“We all need to go back to the kitchen”, states food writer Michael Pollan in his book, Cooked. However, in our current food system, corporations often eliminate the cook in the kitchen with already prepared and processed foods. 4-H is trying to address this problem by not only teaching where the food we consume comes from, but also the skills to prepare food that provide opportunities for creativity and healthy lifestyles.
Amy Sweeney seized the opportunity to get back to the kitchen four years ago, when her daughter, Katie, expressed interest in pursuing a culinary career. Amy searched for opportunities for Katie to learn cooking skills in Sitka, but found that there was no organized cooking activity in Sitka for youth. She was familiar with 4-H’s mission for hands-on, experiential learning and decided to become a 4-H leader and start a cooking club with Katie and other 4th graders.
Katie is now in 8th grade, and club continues to thrive with many of the same members who have been in cooking club since the beginning. The group meets every Monday after school in the Blatchley home-ec room, and has made everything from homemade hamburger buns to “pizza in a bowl." Club members work together in small groups to create the recipe of the day.
Sometimes, the 4-Hers learn the hard way on how to correctly read the recipes. “I accidentally put 1/2 cup of chili powder in instead of 1/2 teaspoon”, stated one cooking club member, while reflecting on his experience making black bean burgers.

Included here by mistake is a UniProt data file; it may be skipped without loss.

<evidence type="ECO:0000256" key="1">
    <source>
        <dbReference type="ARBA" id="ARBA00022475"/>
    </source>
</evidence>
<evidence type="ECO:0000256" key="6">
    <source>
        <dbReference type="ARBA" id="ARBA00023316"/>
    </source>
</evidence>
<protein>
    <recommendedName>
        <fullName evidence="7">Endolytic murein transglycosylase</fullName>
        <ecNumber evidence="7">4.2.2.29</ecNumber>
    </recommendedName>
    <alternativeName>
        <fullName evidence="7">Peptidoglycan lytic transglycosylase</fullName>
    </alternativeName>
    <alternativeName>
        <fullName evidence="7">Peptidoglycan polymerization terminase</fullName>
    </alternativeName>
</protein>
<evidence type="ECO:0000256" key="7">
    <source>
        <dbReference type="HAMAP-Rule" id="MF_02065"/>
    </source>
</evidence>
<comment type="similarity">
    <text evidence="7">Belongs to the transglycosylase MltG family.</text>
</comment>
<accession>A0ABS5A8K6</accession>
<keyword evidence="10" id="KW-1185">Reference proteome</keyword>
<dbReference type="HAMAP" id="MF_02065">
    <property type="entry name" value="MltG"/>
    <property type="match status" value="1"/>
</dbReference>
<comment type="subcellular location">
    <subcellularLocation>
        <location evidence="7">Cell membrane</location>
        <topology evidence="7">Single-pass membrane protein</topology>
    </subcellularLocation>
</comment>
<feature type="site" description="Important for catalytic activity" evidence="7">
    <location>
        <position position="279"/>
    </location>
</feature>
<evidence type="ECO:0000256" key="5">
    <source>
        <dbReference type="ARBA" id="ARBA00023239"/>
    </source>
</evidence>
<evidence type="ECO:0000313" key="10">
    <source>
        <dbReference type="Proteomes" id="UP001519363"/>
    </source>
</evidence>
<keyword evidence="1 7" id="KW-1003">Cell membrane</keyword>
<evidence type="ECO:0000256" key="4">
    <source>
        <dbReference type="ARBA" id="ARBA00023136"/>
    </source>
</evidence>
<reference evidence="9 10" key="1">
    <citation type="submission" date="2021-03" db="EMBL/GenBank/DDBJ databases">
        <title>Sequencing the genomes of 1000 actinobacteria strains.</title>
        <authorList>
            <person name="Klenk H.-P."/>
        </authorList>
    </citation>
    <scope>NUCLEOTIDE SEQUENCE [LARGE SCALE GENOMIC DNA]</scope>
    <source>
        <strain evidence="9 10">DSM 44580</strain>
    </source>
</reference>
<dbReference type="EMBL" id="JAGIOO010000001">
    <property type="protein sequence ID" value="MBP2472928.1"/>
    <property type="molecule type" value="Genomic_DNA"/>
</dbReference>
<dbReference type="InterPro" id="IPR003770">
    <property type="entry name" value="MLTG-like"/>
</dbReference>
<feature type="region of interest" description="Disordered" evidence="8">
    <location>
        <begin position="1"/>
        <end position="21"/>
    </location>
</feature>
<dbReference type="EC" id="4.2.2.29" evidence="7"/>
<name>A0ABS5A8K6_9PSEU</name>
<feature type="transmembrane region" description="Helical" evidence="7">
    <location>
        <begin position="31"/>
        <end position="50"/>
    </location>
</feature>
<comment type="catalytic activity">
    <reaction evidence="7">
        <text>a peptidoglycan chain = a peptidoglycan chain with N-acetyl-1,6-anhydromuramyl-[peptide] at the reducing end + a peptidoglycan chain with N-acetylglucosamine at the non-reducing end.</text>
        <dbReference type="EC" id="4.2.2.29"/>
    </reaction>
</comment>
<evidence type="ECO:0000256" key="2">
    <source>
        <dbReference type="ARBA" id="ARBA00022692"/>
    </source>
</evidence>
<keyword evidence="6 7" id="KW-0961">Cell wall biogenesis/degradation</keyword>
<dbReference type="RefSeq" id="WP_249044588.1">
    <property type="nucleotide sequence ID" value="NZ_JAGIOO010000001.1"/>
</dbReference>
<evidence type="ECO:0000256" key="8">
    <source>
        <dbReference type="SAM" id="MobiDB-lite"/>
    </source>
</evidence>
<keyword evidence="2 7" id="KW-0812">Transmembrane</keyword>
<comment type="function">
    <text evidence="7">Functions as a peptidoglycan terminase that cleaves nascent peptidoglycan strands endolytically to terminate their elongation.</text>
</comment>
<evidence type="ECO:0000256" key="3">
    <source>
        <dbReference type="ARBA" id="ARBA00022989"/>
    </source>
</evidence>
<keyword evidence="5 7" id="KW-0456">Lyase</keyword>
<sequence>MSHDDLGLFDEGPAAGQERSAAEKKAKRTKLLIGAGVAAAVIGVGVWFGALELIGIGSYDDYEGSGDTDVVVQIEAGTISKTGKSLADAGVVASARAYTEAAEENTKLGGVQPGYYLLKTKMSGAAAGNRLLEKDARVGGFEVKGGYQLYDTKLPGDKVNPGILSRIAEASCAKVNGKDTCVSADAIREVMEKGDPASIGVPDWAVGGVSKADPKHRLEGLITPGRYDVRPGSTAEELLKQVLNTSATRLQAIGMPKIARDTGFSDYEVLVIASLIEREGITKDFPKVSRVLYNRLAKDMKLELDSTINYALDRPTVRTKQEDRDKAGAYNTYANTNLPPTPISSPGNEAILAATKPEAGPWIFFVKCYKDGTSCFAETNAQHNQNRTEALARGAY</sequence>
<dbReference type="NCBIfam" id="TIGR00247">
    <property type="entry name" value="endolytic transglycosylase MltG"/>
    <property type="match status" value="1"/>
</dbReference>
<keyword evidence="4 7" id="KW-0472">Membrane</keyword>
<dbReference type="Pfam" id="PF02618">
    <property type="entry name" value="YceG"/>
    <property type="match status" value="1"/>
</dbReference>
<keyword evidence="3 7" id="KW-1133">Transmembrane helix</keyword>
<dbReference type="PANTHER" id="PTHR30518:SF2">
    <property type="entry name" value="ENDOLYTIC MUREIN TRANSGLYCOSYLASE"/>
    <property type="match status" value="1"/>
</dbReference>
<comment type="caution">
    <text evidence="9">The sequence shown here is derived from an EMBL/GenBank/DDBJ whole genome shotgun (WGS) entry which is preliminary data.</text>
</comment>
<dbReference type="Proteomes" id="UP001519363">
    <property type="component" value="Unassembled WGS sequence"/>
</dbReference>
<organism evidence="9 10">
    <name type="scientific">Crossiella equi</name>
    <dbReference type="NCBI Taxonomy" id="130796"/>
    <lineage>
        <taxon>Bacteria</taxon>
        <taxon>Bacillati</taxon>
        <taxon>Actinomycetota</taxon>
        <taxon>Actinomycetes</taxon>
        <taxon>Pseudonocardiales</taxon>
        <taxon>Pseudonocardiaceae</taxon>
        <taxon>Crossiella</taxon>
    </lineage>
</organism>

The members don't just cook for themselves; Amy sees the importance of connecting food and community. The group has created meals for the Sitka Against Family Violence shelter, and made pies for the Alaskan Native Brotherhood Thanksgiving Community Dinner. The club also recently made food for the Community Kale Celebration hosted by the Sitka Kitch, SCS’ initiative to empower local entrepreneurs. In addition, the club learns business skills by running the Blatchley snack stand as a fundraiser.
Cooking club members make pies for the ANB Hall Thanksgiving.
One of the skills many Blatchley cooking club members learn is greater control over the foods they consume and ingredients they select. “You can find the things that work for you, and the people you are cooking for”, states Amy. In response to why he attends the cooking club, one participant stated, “So that when my parents die, I can still cook.” In an age where many parents cook for their children, these Blatchley cooking club members are getting in the kitchen and sharing creations with others. Cooking is a practical skill that can be shared and taught amongst family members and friends.
4-H members posing with their kale creations during the Community Kale Celebration.
By cultivating a strong local food system and sustainability within the Sitka community, the Blatchely 4-H cooking club highlights the important linkages between food, community, and youth empowerment. A big thanks to Amy Sweeney for leading this awesome group, and fostering a passion for cooking amongst youth in Sitka.